“I moved for the music, weather, cars, and girls,” said Knightmare II vocalist Dennis “Rotten Rod” Carlock of his relocation from the small town of Hillsboro, Illinois to Los Angeles in October 1982. Carlock had hopes of playing lead guitar in a band and immersing himself in the already burgeoning glam scene that dominated the Sunset Strip in the early 1980s. “I was a guitar player when I moved out, but by that time in L.A. everyone was an Eddie Van Halen clone and just blew me out of the water,” Carlock recalled. “So I put down the guitar to focus on finding a group of musicians that could back me up as a front man.”
By the summer of 1983, Knightmare were booked into Gazzarri’s on the Strip and Anaheim’s Woodstock Theater, playing alongside Aquanet hopefuls Vengeance, Striker, White Lie, Le Andro, Chamber Maid and Industrial Disease. “At that time everyone was impatient and desperate to find the next big thing,” Carlock said, “If you were in a band that hadn’t taken off within the first six months, everyone would start jumping ship.” It was this restlessness that lead to numerous lineup changes over the next few years, leading to the dissolution of Knightmare and a new incarnation of the band sporting double Roman numerals in early 1984.
Two attempts at recording were made that year. The first took place at Hit City West in L.A—which four years prior hosted young and hungry Mötley Crüe making their album debut Too Fast For Love. That session yielded Carlock and guitarist Van Simmons’ originals “Razor Love” and “Crack The Whip.” A few months later the nightmare continued at Present Time Recording Studio in North Hollywood, resulting in “Promise Land,” “Cold Reception,” and “Goin’ Insane,” all co-written with a pre-Warrant Joey Allen. An entire year passed before Knightmare II’s debut EP Death Do Us Part came out on Rotten Rod’s own Raucous Records. The handmade flyer promoting its release notes that this is “Psychotic Metal For All You ‘Nightstalkers.”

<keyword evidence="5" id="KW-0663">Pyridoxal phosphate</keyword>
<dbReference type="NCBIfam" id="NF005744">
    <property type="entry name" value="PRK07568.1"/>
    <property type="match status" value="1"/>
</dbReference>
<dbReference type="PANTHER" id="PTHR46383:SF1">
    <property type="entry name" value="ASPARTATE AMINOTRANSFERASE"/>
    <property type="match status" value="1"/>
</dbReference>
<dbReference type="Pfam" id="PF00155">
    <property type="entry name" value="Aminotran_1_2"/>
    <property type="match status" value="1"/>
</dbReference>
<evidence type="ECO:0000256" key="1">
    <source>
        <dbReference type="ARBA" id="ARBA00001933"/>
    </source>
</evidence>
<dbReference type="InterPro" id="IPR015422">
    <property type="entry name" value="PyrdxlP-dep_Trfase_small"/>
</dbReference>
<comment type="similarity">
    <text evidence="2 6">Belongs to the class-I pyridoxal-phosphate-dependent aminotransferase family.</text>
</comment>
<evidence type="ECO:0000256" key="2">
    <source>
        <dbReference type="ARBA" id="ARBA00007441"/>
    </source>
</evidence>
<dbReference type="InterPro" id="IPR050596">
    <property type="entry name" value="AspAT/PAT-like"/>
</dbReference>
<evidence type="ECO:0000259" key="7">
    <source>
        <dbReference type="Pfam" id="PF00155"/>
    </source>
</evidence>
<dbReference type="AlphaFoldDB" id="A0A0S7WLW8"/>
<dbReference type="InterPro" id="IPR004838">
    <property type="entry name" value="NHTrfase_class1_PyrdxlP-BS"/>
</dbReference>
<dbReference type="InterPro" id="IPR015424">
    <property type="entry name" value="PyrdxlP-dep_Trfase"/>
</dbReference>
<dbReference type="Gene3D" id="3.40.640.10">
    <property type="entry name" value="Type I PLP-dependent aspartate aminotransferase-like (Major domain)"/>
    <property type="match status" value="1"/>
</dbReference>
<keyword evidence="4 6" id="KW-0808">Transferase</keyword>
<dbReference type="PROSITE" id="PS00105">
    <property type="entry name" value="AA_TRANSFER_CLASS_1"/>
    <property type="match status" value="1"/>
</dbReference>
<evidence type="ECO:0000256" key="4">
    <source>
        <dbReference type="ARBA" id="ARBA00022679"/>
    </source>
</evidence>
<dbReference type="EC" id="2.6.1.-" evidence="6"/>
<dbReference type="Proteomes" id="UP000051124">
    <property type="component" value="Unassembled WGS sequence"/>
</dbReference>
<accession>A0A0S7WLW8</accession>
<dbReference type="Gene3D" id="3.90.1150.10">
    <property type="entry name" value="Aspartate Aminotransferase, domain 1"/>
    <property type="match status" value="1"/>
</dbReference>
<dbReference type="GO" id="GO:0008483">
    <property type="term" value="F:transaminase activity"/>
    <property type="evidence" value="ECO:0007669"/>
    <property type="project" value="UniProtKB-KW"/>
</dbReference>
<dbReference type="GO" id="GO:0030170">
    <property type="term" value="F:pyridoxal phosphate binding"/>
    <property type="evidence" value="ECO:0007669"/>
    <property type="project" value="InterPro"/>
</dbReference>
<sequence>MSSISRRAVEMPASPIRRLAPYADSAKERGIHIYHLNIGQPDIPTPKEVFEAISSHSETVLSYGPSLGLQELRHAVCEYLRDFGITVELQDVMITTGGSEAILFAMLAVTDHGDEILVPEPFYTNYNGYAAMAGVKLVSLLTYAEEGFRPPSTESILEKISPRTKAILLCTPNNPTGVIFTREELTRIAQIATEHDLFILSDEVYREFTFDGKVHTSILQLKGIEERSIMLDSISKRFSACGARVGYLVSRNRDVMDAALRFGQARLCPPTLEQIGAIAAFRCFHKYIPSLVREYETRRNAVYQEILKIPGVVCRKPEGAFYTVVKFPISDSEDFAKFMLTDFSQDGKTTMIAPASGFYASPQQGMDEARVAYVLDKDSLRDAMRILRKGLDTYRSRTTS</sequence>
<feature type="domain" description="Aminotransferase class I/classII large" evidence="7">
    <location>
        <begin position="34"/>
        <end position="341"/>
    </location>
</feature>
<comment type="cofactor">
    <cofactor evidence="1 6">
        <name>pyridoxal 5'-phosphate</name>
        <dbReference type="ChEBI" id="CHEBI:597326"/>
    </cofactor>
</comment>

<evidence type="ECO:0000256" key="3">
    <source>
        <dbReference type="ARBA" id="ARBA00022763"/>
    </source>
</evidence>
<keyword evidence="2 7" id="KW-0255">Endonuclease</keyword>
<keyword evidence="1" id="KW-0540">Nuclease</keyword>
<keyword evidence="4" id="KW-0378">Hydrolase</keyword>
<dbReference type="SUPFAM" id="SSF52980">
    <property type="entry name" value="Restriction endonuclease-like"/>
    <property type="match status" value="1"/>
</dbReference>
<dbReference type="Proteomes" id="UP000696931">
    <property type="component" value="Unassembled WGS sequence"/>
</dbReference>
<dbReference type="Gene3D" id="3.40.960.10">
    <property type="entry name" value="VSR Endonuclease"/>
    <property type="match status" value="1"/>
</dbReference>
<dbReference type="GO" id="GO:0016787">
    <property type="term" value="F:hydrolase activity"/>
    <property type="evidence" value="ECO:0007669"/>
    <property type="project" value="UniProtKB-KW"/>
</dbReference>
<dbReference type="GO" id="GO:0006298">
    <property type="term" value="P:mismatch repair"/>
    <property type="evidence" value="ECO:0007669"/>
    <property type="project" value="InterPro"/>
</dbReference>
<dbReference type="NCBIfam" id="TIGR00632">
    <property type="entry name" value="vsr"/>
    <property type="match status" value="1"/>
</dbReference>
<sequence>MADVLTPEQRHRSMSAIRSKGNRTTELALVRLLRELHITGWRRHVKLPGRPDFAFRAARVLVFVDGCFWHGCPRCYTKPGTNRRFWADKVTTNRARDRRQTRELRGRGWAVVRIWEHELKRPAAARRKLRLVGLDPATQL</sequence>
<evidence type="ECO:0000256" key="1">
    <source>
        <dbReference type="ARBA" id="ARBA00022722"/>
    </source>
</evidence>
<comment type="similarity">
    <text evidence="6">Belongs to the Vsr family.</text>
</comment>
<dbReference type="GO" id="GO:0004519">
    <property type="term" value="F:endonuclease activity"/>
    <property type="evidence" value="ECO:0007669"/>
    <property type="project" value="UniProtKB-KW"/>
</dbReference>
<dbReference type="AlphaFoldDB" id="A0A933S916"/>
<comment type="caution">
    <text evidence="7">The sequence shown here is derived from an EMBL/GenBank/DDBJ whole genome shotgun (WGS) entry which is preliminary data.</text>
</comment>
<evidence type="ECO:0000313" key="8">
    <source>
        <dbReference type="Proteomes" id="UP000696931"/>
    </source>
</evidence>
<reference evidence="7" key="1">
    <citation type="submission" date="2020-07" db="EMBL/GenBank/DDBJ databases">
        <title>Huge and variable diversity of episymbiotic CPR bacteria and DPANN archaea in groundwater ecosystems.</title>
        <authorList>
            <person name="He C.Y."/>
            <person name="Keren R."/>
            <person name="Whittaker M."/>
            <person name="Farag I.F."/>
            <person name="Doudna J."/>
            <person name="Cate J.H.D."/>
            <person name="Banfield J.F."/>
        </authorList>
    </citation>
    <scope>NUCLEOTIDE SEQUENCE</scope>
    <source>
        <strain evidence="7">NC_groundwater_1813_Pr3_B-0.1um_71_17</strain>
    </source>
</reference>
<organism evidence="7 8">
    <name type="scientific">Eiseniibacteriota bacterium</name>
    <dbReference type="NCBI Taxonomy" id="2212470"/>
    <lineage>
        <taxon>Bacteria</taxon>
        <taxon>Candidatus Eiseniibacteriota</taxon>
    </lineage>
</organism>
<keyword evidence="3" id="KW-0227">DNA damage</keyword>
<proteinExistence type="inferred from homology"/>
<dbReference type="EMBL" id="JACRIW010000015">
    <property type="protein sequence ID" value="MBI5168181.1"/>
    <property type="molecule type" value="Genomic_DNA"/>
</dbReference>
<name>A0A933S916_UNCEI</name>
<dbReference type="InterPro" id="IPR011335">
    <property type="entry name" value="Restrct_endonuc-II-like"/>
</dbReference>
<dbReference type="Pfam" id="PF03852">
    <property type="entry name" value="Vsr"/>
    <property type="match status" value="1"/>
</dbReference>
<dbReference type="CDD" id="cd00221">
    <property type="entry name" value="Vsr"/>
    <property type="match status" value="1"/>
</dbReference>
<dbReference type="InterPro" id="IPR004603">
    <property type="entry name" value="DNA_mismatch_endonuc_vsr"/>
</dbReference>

The decade’s balance saw numerous line-up changes, but no new numerals. The band shared green rooms with the likes of Overkill, Witch, and Leatherwolf, and headline gigs at The Whisky and Troubadour were a hesher’s heaven. Before their eventual demise in 1989, Knightmare II issued a string of singles, a bat-shaped 10”, a hockey mask-shaped picture disc, and appeared on New Renaissance’s seminal Metal Madness and California's Best Metal compilations. Their lone full length—1988’s The Edge of Knight—was issued on David Thomas’s Masque label, and closed with a song called “See You In Hell,” which years later soundtracked MTV’s hit animated show, Beavis And Butthead.
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